Point taken. Those were the days of 17 million units a year, and we all know what happened after the channel got stuffed.

Inventories go up for GM and its peers

Let’s put the  matter in perspective by recreating the same chart for GM and its peers. Dealer inventories sure are rising. They rise for all makes, some rise more than others. A simple reason for dealer inventories to rise is that sales are up.

A better, but still confusing picture

To get a grip on this (and on inventories), the industry uses a metric  usually called “days to turn” (or “days of sale” etc.). It goes like this: “If business stays like last month, how many days will it take to move the inventory?”  Days to turn should not go up as business increases. Sure, total inventory goes up. By selling inventory faster, days to turn should stay relatively even.

In the industry, a two month inventory, or around 60 days, is considered reasonable.  As we can see from this chart, GM appears to be far removed from that 60 days ideal.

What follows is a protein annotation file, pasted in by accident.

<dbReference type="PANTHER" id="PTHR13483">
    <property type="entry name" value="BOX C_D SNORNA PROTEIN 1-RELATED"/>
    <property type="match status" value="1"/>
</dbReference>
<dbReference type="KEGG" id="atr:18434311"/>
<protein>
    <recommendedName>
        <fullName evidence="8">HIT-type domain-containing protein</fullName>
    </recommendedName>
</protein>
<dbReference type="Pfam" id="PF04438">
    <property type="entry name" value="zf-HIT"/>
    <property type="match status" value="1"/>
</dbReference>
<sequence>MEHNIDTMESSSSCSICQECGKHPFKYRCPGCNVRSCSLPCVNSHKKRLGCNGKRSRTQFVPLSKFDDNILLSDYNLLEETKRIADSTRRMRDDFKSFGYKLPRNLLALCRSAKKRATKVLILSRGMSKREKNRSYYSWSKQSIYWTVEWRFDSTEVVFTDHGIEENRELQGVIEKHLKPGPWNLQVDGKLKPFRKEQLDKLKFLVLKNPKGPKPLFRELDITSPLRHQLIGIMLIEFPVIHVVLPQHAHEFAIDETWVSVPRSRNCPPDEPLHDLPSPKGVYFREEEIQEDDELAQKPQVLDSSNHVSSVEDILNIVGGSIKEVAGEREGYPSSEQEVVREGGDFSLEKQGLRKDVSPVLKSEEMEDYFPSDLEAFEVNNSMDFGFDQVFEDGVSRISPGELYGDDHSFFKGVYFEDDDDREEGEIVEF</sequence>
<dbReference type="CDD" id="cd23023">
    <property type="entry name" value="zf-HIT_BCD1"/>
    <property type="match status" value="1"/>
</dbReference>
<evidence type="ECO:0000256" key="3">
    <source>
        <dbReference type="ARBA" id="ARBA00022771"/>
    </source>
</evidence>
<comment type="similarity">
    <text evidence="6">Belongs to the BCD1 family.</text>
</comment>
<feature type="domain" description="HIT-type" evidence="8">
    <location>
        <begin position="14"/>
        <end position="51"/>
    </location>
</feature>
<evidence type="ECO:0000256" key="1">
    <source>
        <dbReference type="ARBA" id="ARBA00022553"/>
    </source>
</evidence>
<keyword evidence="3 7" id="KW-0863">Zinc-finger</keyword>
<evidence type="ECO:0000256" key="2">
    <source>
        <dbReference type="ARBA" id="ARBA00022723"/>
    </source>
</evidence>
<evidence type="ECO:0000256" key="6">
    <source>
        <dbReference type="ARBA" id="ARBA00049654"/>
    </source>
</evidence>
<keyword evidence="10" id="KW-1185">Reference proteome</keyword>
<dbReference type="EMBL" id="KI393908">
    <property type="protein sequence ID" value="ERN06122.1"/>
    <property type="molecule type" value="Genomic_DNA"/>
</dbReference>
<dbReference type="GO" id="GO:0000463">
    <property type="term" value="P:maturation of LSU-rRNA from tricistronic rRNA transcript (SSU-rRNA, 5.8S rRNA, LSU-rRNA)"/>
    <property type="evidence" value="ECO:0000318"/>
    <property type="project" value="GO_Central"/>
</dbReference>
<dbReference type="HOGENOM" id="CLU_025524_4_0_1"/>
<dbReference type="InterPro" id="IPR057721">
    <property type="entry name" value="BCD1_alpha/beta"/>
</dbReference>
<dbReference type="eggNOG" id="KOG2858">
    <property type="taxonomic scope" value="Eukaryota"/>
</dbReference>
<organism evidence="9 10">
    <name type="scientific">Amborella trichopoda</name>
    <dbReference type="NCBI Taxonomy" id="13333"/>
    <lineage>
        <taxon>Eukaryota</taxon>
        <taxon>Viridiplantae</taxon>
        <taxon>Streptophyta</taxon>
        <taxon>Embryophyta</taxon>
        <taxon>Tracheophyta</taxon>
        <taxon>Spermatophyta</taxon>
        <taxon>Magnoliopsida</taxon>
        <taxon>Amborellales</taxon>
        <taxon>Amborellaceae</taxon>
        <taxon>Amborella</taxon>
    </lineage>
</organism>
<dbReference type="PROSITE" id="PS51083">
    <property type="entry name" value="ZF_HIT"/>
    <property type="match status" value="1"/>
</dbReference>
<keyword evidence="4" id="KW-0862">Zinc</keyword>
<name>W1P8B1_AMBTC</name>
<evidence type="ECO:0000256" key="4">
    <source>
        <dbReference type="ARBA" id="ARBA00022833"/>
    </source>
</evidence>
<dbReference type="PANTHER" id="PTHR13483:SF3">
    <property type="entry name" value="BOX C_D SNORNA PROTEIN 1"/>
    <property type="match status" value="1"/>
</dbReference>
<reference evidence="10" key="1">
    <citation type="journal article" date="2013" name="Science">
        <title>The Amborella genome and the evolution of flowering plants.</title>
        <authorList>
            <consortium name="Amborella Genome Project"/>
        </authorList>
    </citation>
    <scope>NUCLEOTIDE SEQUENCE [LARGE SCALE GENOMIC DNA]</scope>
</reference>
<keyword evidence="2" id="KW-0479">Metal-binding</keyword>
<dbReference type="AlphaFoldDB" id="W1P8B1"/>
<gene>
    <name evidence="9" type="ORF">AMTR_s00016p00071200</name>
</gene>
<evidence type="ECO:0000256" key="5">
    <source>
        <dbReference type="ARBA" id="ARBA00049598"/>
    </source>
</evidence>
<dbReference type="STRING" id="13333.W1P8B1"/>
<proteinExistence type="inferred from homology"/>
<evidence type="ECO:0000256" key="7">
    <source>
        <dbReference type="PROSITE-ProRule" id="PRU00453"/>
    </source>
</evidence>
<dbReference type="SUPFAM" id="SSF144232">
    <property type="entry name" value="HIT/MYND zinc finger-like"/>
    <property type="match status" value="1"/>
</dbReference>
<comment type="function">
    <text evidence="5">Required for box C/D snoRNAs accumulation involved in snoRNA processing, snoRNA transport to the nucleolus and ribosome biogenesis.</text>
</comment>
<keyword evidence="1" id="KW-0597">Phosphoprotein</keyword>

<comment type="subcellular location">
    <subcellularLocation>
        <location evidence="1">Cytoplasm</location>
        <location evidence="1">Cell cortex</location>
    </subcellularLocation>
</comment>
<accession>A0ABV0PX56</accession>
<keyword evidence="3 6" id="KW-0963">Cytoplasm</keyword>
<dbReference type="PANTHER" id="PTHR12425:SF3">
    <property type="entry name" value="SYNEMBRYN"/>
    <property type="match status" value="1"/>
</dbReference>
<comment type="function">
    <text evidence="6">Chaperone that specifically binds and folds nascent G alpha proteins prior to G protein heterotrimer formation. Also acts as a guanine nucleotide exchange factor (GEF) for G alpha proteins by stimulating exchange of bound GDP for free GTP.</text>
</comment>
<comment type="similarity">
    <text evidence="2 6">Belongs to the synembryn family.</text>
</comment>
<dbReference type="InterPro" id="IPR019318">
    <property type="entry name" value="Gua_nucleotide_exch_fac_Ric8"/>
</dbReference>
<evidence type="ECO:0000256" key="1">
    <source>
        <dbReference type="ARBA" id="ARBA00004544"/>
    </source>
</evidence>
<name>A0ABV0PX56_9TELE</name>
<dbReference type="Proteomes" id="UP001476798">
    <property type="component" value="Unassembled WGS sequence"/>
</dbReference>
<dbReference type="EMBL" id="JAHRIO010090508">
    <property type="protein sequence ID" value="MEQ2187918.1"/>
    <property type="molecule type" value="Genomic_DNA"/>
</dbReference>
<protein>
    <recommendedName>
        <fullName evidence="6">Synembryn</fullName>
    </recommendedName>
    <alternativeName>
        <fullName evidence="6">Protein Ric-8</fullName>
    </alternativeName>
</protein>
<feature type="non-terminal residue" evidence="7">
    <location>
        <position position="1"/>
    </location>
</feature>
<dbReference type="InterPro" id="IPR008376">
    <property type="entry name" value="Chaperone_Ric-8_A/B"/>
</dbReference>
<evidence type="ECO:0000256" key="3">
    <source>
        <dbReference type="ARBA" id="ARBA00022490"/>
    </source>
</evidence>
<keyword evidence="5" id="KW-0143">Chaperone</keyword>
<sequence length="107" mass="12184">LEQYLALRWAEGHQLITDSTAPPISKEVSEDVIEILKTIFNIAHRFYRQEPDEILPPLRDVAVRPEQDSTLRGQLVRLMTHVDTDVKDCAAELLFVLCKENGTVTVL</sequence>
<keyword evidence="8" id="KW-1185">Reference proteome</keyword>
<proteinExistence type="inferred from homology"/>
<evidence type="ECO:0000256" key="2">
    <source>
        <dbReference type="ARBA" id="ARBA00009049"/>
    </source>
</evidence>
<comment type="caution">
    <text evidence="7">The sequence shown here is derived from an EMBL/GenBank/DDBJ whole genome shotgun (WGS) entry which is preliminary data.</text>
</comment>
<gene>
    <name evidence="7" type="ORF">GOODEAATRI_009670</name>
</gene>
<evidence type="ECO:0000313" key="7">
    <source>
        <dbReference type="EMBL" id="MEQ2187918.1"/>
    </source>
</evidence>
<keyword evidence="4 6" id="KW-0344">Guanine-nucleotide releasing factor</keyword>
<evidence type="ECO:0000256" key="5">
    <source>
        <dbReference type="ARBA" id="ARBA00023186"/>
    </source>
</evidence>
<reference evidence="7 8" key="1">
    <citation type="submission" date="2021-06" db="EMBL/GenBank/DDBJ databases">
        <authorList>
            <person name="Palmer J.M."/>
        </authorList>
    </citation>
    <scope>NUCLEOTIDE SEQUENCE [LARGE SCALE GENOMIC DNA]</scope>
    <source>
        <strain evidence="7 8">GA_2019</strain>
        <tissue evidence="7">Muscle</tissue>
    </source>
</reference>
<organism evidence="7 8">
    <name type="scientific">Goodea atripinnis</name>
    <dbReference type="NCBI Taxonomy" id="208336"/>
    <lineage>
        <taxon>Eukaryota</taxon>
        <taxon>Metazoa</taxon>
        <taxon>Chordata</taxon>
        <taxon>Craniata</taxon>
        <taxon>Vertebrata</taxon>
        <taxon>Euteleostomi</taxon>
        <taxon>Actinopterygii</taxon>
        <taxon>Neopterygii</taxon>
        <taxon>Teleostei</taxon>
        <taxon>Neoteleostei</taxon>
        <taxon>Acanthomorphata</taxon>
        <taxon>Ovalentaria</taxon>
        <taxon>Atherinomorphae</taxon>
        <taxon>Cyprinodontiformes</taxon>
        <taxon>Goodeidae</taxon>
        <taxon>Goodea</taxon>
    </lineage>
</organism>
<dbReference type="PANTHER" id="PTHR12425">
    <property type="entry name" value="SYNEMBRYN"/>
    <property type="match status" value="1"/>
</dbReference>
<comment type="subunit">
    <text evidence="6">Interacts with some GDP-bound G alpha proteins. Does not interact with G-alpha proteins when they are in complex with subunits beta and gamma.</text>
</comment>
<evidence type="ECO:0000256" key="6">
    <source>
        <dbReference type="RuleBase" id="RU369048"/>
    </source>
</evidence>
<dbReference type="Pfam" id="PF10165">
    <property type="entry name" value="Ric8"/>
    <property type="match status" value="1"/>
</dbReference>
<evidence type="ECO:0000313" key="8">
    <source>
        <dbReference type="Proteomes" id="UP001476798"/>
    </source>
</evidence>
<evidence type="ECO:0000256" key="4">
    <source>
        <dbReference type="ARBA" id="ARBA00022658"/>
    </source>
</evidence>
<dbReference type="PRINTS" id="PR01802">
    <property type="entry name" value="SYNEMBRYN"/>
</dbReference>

Days to turn also is a metric that must be used with care. Take GM’s  December 1 inventory of 788K. Looking at the sales rate of November, it was determined that it would take 106 days to move.  GM did put cash on the hood, year-end sales  did their part. On January 1, there was an inventory of 717K. Now suddenly, it would take only 76  days to move that inventory? It would, if January sales pace would be the same as December. Of course it was not. So we land on 738K inventory at the beginning of  February, which suddenly is said to take 95 days to turn. Confused?